11 Things Not to Say to an ASD Parent

It wasn’t until the day that one of my children was diagnosed with both Autism Spectrum Disorder and Sensory Processing Disorder that I realized quite how upsetting the topic was to many people. I still do not know why labels that are used for medical purposes, that open doors for children in need, can be such an issue for so many. After all, the word “Autism” to me is just a word. My child is still my child, and the world we live in may be unique at times, but it is also extraordinary.

I’m not sure if people just don’t know what to say, or if they are simply uninformed and inexperienced. As a parent of two children who face specific challenges, I can assure you that there are a list of things that I have had said to me that are anything but helpful.

Here are just a few:

Those Kind of Days

Some days I wake up and feel truly blessed. I mean it. When I look back on the early days, I remember being so very overwhelmed. These days, those kind of days, are few and far between. If I could tell my younger self a few golden words of wisdom, I would tell her: “You Got This!”

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At the time, it felt insurmountable. It felt like a bad joke that these littles were placed into my care. Like there were so many other factors that made my life difficult, why would God want to put them into our lives. Well…I guess it was so I could grow. A seed grows better with a little manure.

I remember times when my kids would have meltdowns in the middle of the market.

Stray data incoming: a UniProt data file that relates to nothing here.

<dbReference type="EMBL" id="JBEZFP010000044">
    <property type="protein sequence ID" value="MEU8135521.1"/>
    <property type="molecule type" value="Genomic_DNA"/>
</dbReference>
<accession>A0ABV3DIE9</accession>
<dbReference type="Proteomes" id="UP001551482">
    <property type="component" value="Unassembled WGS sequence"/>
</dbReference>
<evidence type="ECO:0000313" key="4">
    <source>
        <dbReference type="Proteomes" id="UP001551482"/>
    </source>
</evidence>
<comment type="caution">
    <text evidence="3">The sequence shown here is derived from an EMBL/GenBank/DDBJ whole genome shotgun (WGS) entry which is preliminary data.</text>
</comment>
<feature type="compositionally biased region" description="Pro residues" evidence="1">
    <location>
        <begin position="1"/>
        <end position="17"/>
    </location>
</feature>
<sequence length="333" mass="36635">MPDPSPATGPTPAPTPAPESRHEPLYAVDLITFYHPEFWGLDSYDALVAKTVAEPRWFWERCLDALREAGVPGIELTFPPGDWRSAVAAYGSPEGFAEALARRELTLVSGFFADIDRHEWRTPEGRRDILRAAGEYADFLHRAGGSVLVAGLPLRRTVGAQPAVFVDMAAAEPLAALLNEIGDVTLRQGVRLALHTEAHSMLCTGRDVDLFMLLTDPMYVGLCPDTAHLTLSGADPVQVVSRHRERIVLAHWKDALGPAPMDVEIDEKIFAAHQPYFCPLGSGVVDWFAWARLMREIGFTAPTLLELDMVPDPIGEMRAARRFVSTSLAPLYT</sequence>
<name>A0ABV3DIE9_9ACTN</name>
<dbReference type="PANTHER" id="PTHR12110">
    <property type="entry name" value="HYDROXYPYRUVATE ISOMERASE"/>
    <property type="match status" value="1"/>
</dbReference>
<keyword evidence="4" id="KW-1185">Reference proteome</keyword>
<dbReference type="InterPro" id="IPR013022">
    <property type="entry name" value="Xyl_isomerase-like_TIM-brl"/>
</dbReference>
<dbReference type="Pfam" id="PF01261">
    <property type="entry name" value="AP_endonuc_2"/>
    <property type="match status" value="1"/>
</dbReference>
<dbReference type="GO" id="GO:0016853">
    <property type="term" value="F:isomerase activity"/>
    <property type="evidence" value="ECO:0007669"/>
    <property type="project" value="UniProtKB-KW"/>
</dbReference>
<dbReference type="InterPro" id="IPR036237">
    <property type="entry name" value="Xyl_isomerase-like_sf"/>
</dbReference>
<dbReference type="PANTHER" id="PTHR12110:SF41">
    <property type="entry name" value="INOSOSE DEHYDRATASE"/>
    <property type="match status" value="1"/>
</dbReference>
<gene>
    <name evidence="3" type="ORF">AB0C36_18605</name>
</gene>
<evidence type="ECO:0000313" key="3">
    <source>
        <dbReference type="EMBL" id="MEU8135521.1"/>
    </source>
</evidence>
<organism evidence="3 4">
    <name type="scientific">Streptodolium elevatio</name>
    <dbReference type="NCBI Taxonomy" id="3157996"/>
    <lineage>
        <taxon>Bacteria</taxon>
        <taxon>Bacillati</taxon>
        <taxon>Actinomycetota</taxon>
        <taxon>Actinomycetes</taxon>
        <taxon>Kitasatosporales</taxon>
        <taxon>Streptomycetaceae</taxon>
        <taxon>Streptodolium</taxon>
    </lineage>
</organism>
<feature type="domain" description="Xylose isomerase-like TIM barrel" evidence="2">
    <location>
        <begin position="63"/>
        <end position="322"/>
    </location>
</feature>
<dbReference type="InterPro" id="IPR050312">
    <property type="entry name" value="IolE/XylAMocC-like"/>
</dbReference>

He is My Teacher

Yesterday was the kind of day that had brought so much emotion. Maybe it had more to do with the series of events leading up to it, but either way, that is where I had arrived. It was time for our night time routine and my son had earned a sleepover with me since he had enough stickers. Now, don’t judge: I am desperately trying out new things to encourage positive behaviors. This is our new method. Negative reinforcement just gets lost, there have been way too many treats given out, and this is what I have left. Anyway, after spending over an hour trying to convince him to clean up all the money from Monopoly that covered my kitchen floor, it was  most definitely time for bed.   

Silhouette of child on the beach, holding his hands up, towards the sun 
Every night I do our usual prayer and sayings, but last night was so different. I try to mix them up for a reason, but trust me, this does not ever go unnoticed when I do so. After we went through the whole routine I decided to just lay with him until he fell asleep. 

It’s not that I don’t or haven’t had concern that my son has been diagnosed with ASD, it’s that some days it just hits all over again.

Why Feel Blame?

In our home it’s a gift to have Aspergers. That’s what we believe and that’s what our son believes to his core. While researchers and scientists continue their quest to discover the source of Autism, I know I love my son exactly for who and what he is.

Jennifer

His uniqueness and contributions to the world seem advanced, and his intense interests and thought processes are from a different mind, literally. What a gift! This, of course, is not without its challenges but I’ve always felt privileged to raise a son on the spectrum. Because of this, I believe that a mother feeling ‘blame’ should never come into the equation.